The contact platform Jump System Pro (Cefise, Nova Odessa, Brazil) was used connected to a computer with specific software (Jump System 1.0) to determine the jump height and power. The jump tests were the squat jump (SJ), counter movement jump (CMJ) , and 40 cm drop jump (DJ40) . To determine relative power (Pt/Kg) of the lower limbs the equation proposed by Bosco  was used.
Blood samples were collected 30 minutes before and 30 minutes after the training session. The training sessions consisted on average of 27.7 minutes of warm up, which was carried out using stretching of the upper and lower limbs, varied displacements, drills for upper limbs with the ball, technical drills, attack-defense exercises, service and reception, and attacks over the net. The main part of the training consisted on average of 65.3 minutes of action, and was characterized by collective training playing three volleyball sets, similar to a match in competitive conditions. All athletes involved in the research participated fully in all training sessions.
Height was measured using a portable stadiometer (Avanutribrand) and all procedures were performed according to the Anthropometry Manual ; total body mass (TBM) was obtained using a digital scale, (EKS brand, model SI 9805). To determine the body fat percentage (%BF), the equation of Evans  was used. In total three skinfold measurement were taken with a Cescorf adipometer, following the Guedes protocol .
The collection of venous blood was performed via puncture of a blood vessel on the surface of the forearm by a nurse in the training center. Before and after the training session 10 ml were collected into tubes without anticoagulant. The samples were stored in ice at 0-4 ℃ and centrifuged at 1,200 rpm at the same temperature for 15 minutes to obtain the serum, the samples were then aliquoted and stored in 1.5 mL Eppendorf tubes at -80 ℃ for further hormone analysis.
Determination of serum IGF-I, IGFBP3
Serum concentrations of IGF-I and IGFBP-3 (Immulite 2000, Siemens, Los Angeles, CA, USA) were determined by specific immunoassays using commercial kits. All samples were analysed in duplicate within the same assay. The intra-assay variations were 2.4 % for IGF-Iand 2.3 % for IGFBP-3. Assay sensitivity was 5 ng/ml for IGF-I and 0.1 mg/l for IGFBP-3.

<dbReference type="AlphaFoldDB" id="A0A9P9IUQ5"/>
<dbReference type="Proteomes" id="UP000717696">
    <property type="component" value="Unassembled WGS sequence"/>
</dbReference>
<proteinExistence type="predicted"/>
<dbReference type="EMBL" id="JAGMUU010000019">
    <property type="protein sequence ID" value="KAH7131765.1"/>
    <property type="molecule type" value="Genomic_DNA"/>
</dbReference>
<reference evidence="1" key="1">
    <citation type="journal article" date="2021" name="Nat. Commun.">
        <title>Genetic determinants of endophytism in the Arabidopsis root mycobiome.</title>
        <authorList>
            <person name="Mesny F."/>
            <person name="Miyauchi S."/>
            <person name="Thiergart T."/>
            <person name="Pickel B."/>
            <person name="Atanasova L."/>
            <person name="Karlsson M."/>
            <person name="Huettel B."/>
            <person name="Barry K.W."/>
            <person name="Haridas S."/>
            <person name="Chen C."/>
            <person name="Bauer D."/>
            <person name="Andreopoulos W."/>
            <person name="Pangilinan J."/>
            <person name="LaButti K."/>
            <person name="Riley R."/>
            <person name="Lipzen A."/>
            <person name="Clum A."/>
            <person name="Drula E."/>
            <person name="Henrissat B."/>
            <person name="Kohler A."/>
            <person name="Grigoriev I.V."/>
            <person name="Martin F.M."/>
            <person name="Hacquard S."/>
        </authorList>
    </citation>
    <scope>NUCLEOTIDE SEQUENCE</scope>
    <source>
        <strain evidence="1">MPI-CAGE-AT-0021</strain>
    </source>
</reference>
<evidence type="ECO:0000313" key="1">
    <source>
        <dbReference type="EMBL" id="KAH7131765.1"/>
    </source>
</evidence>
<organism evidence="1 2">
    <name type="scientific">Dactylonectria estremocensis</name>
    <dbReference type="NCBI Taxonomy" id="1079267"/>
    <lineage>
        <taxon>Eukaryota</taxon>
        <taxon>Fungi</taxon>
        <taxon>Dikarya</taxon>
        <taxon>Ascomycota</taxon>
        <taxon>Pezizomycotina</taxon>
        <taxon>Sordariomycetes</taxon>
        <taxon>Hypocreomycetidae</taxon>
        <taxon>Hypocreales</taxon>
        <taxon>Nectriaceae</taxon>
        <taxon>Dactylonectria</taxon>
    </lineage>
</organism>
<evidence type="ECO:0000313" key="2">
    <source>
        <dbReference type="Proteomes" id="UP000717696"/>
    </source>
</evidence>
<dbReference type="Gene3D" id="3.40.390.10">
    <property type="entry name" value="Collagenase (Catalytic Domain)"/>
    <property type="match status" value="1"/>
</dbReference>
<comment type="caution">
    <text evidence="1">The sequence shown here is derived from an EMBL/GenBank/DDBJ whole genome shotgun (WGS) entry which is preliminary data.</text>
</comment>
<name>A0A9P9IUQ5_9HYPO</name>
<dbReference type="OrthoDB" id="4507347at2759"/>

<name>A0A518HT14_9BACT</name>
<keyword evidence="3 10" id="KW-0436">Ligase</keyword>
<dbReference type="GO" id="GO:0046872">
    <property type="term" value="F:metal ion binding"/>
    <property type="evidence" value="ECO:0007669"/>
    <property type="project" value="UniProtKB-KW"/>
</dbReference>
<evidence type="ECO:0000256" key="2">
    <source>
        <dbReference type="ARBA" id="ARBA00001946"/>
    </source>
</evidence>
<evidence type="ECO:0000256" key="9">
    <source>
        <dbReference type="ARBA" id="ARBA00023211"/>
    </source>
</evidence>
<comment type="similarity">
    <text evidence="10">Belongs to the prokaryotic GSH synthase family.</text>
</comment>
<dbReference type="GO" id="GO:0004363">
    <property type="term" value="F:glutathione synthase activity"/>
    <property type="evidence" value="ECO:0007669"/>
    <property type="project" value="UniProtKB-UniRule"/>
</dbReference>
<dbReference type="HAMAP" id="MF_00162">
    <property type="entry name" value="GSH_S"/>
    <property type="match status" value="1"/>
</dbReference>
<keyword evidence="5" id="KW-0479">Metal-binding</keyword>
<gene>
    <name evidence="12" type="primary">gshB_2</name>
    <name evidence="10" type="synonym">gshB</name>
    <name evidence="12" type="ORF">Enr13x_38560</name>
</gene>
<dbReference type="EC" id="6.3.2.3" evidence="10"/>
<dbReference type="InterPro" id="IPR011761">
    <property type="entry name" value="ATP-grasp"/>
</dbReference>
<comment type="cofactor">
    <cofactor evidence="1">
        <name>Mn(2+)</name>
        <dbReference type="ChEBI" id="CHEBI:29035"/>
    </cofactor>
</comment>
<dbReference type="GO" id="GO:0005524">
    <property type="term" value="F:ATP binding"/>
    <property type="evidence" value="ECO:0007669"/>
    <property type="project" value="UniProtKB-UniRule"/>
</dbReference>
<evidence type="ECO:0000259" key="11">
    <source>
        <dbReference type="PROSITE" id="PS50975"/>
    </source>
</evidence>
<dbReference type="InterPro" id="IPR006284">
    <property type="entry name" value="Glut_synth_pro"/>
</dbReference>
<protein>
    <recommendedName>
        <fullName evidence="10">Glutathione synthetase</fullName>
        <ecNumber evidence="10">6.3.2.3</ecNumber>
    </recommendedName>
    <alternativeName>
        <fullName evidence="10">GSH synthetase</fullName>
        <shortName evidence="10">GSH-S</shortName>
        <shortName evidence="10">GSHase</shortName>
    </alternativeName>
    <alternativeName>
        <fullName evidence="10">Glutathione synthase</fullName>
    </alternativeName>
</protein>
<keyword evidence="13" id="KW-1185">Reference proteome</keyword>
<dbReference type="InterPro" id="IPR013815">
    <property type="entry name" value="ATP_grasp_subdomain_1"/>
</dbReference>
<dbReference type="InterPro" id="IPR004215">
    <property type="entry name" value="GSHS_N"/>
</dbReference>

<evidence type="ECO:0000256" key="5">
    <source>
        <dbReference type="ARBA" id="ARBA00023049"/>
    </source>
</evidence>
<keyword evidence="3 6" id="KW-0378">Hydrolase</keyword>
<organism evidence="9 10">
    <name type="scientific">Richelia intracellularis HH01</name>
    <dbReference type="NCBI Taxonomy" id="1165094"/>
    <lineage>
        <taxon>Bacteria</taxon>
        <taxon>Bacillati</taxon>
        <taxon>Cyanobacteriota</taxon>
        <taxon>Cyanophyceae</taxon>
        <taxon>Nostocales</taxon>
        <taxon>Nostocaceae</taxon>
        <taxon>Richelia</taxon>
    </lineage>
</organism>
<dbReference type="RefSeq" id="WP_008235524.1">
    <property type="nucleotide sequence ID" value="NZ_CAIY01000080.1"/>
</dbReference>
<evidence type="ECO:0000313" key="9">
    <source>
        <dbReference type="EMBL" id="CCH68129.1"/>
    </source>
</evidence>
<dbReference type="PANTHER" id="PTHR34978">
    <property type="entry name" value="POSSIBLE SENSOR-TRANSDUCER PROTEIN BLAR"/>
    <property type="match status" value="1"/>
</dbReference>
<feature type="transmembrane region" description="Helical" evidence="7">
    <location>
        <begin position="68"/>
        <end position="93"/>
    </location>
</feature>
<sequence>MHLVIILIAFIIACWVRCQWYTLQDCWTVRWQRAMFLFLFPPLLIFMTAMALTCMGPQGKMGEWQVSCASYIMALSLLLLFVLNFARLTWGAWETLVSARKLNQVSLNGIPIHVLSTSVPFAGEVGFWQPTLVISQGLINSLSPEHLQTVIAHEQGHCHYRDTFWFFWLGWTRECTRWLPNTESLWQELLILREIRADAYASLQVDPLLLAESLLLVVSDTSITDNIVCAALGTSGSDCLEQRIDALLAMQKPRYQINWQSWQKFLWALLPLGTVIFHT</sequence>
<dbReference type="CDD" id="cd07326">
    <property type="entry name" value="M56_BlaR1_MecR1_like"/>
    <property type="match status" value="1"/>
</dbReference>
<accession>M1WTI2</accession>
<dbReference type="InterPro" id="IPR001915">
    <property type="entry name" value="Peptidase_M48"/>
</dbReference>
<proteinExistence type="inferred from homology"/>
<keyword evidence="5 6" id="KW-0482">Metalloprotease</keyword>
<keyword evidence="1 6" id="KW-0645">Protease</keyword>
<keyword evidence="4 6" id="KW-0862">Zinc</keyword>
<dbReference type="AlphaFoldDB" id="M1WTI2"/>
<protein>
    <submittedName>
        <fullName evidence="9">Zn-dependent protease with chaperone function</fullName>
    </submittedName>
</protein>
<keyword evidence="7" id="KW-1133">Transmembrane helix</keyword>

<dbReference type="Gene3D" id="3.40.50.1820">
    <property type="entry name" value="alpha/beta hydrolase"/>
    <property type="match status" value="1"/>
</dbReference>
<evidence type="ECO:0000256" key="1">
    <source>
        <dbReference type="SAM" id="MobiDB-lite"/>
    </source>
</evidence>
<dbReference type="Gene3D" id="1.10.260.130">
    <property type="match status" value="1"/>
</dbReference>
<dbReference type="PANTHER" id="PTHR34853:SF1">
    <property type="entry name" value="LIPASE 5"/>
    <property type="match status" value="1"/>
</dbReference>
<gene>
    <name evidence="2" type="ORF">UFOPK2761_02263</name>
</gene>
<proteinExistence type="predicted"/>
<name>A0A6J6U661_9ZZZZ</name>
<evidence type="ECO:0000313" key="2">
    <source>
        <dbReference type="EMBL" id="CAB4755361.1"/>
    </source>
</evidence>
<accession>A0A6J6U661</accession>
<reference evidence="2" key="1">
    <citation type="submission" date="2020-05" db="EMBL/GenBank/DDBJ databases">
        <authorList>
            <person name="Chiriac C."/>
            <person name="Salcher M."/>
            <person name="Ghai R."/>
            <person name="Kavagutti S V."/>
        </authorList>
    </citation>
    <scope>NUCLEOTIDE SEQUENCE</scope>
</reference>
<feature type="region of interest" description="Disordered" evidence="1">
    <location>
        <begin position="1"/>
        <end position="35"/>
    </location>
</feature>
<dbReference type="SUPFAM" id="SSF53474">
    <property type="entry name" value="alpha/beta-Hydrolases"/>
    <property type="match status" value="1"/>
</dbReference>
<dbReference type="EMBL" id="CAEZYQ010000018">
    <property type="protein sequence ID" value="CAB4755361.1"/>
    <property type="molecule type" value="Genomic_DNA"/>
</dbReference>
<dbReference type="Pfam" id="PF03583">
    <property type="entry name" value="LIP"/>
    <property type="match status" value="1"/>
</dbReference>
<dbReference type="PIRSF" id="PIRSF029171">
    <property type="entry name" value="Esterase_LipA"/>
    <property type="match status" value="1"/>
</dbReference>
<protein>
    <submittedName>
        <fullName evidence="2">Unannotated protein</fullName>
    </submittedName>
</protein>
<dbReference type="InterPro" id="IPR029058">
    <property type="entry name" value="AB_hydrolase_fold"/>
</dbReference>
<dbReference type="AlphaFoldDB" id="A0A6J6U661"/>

In order to analyze the ingestion at the three collection time points, a 24-hour diet recall (R24h), led by a nutritionist was used. Once collected, the information was analyzed by the DietPro Lite program (DietPro, Viçosa, Brazil) and the total amount of carbohydrates, lipids, proteins, and calories ingested by the athletes were determined according to the American Dietetic Association and Dietary Reference Intakes (DRIs).
Statistical procedures were performed using IBM SPSS Statistics software, version 20.0 (IBM Corporation®). The analysis of variance (ANOVA) for repeated measures with one and two factors was used, adopting a significance level of p ≤ 0.05, and when necessary, the post-hoc Bonferroni test. The normality of the data was certified using the Shapiro-Wilk test and homoscedasticity by the Levene test.
The Pearson correlation test was used to verify possible correlations between the IGF-I concentrations with the results of the motor tests at each collection time point. Relative responses are presented as e.g. Δ% = ((A3 – A1)/A1*100).
ANOVA revealed no statistically significant differences between the three collection time points during the season for the anthropometric measures of TBM, %BF, LM, and FM. When Δ% was observed, TBM, %BF, LM and FM demonstrated a downward trend between the collection times with lower values at A3 (Table 1).
IGF-I and IGFBP-3
ANOVA revealed no significant differences between pre-training and post-training IGF-I concentrations (acute effect) - IGF-I pre-training (Ax.1) and IGF-I post-training (Ax.2); nor were any observed in the IGFBP-3 concentrations pre and post-training - IGFBP-3 pre-training (Ax.1), and IGFBP-3 post-training (Ax.2). In addition, no interaction was observed between different time points during training and during the season phases (chronic) in the IGF-I and IGFBP-3 concentrations. An upward trend was observed in Δ% levels of IGF-I before and after training was found between A1-A3. For IGFBP-3 pre and post training levels, Δ% was discreetly elevated between the time points A1-A3 (Table 2).
Vertical jump tests and power of lower limbs
ANOVA revealed statistically significant differences in the DJ40 test results at A3 compared to A1 [F = 4.50; p = 0.03], and Δ% showed a considerable change between A1-A3. No differences were found for the jump height values recorded in the power test of the lower limbs in the SJ and CMJ. However, these variables presented a trend to increase between time points A1-A3, which can be an important result considering that the subjects were trained athletes.
There was no significant difference in relative power (Pw/kg) results measured in watts (W) in the SJ and CMJ, with Δ% revealing a quite small difference (Table 3).
Correlation between IGF-I concentrations and vertical jump test
The Pearson correlation test showed that the best correlation results for each jump test were found at A3. There was a greater increase in IGF-I concentrations and the best results of the three jump tests (SJ, CMJ, and DJ40) (Table 4).
The analysis of the IGF-I and IGFBP-3 concentrations throughout the training season showed no statistically significant differences, however the Δ% showed a trend to increase at A3 for IGF-I. Based on these data, it may be reasonable to suggest that the IGF-I concentrations were correlated (r = 0.48) with the physical performance of the athletes, since at A3 both IGF-I values and jump height (DJ40) presented their highest values (Figure 1). This fact coincided with the achievement of second place in the competition in which the team participated one week after the tests.